FIGS. 14, 15 and 16 further illustrate various moves which may be made by a major piece when an adjacent triangular playing space is occupied or unoccupied by a minor playing piece. A major playing piece may be moved from a hexagonal playing space to an adjacent hexagonal playing space unless such a move is prevented by occupation of a space abutting thereto by a minor playing piece. The solid arrows, for illustrative purposes in FIGS. 14-16, depict the permissible major piece moves of player B.

FIG. 14 illustratively depicts an unshaded major playing piece (player B) positioned at hexagonal playing space 84 with minor playing pieces occupying the abutting triangular spaces 96, 107 and 102 thereto. Under these simulated circumstances, player B may move the unshaded major playing piece into the unguarded adjacent hexagonal playing spaces 77 and 83, since neither pathway therebetween is guarded by a minor piece. However, movement of the unshaded major playing piece into either adjacent hexagonal playing space identified by 78, 85, 81 and 80 cannot be made due to the positioning of the minor playing pieces of player A at triangular playing spaces 96, 107 and 102. It will also be observed that player A has a major playing piece positioned at hexagonal playing space 86 so that player A may optionally move the major playing piece (upon A's turn of play) into either hexagonal playing space 79, 85 or 82.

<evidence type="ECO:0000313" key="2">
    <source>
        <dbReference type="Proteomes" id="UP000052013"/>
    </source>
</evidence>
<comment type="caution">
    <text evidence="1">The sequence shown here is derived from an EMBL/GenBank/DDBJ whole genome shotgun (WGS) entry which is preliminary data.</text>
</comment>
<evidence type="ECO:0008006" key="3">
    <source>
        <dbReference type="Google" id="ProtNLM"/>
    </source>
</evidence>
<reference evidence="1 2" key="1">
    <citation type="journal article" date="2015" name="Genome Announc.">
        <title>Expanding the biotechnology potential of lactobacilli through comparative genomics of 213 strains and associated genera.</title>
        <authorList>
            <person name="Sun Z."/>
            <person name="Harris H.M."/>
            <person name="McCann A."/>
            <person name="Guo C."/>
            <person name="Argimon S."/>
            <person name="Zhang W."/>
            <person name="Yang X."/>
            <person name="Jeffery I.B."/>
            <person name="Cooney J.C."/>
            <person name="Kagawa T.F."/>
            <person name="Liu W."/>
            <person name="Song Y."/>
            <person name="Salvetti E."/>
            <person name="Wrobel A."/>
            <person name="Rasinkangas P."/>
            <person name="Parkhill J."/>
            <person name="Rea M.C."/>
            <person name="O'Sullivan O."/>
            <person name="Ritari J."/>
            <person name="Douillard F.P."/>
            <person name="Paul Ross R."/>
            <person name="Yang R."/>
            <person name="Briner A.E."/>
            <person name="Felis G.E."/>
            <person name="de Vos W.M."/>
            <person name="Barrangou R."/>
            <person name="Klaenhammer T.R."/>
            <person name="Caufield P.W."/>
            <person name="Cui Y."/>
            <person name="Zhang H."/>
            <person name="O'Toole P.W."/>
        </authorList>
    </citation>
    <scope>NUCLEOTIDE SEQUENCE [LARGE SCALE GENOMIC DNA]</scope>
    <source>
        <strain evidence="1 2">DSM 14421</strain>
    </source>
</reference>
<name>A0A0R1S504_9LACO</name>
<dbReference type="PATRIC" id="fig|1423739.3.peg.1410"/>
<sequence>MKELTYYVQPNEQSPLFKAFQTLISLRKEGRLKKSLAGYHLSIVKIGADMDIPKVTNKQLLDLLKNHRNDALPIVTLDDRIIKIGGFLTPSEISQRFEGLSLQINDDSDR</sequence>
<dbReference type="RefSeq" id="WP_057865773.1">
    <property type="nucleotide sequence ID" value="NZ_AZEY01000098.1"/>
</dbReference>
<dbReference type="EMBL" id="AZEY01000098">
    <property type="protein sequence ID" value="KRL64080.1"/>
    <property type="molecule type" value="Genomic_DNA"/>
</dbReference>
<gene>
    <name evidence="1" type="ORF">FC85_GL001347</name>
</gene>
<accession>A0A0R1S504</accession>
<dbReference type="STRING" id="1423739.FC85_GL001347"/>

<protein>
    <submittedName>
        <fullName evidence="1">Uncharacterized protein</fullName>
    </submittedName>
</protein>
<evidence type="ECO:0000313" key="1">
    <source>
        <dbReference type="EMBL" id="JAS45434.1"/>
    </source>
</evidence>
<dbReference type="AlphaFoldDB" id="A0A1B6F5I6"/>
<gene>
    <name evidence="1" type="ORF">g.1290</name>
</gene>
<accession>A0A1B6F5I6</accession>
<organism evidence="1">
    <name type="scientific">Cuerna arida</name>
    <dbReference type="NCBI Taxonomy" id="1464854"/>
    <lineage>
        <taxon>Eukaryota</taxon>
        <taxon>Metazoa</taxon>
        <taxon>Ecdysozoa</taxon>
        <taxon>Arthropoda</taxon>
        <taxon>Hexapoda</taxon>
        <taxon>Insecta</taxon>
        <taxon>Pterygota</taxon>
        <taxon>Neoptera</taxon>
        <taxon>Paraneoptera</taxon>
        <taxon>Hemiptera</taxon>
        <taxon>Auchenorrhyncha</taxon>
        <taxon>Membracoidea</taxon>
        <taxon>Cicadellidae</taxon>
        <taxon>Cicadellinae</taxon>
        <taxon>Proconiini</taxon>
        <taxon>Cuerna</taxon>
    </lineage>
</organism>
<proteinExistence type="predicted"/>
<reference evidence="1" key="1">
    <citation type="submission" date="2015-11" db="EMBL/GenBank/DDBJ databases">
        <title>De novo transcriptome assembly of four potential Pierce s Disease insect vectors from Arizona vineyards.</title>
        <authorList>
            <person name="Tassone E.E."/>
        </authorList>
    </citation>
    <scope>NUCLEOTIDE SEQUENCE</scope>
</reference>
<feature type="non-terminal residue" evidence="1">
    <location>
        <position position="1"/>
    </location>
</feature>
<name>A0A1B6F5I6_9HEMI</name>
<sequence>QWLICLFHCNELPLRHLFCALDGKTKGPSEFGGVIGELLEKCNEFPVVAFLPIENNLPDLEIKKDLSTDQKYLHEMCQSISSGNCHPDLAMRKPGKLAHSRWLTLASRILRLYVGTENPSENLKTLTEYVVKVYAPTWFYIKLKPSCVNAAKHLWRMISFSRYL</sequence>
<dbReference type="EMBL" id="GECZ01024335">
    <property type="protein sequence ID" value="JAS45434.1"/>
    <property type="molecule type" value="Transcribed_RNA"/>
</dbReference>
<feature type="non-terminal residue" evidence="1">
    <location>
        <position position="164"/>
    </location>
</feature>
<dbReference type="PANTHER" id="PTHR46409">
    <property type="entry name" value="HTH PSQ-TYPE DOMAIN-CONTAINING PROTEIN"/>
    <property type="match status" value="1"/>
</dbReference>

In a following move player A may also alternatively elect to move the minor piece positioned in triangular playing space 96 into adjacent triangular spaces 95 or 89 or move the minor playing piece occupying triangular playing space 102 into adjacent triangular space 101. The strategy of the next ensuing move by player A would depend primarily upon the move made by player B. For example, if player B elected to move his major playing piece into 77 then player A elects (not shown) to move his minor playing piece from position 96 to triangular playing space 89. Such an ensuing move (not shown) by player A and positioning of the major playing piece of player B in hexagonal playing space 77 would then restrict the movement of player B's major playing piece to only hexagonal space 83. For purposes of illustrating game strategy, it is assumed that in the following move, player B moved from hexagonal playing space 77 into adjacent hexagonal playing space 83 (not shown). If under these hypothetical circumstances, player A were then to move the solid minor playing piece positioned at triangular playing space 102 into the adjacent triangular playing space 101, player B would then only move (not shown) back to 77. Player B could then move the minor piece position at 101 to 90 and thereby prevent any further movement of the major playing piece of player A positioned at hexagonal playing space 77. This would result in entrapment by player A of player B's major playing piece. Player A would then be declared the winner. As previously mentioned, a minor playing piece is generally not subject to capture by a major playing piece. However, the minor playing pieces may be strategically moved so as to render it impossible for the movement of major piece by an opponent player. This results in entrapment of such a major piece.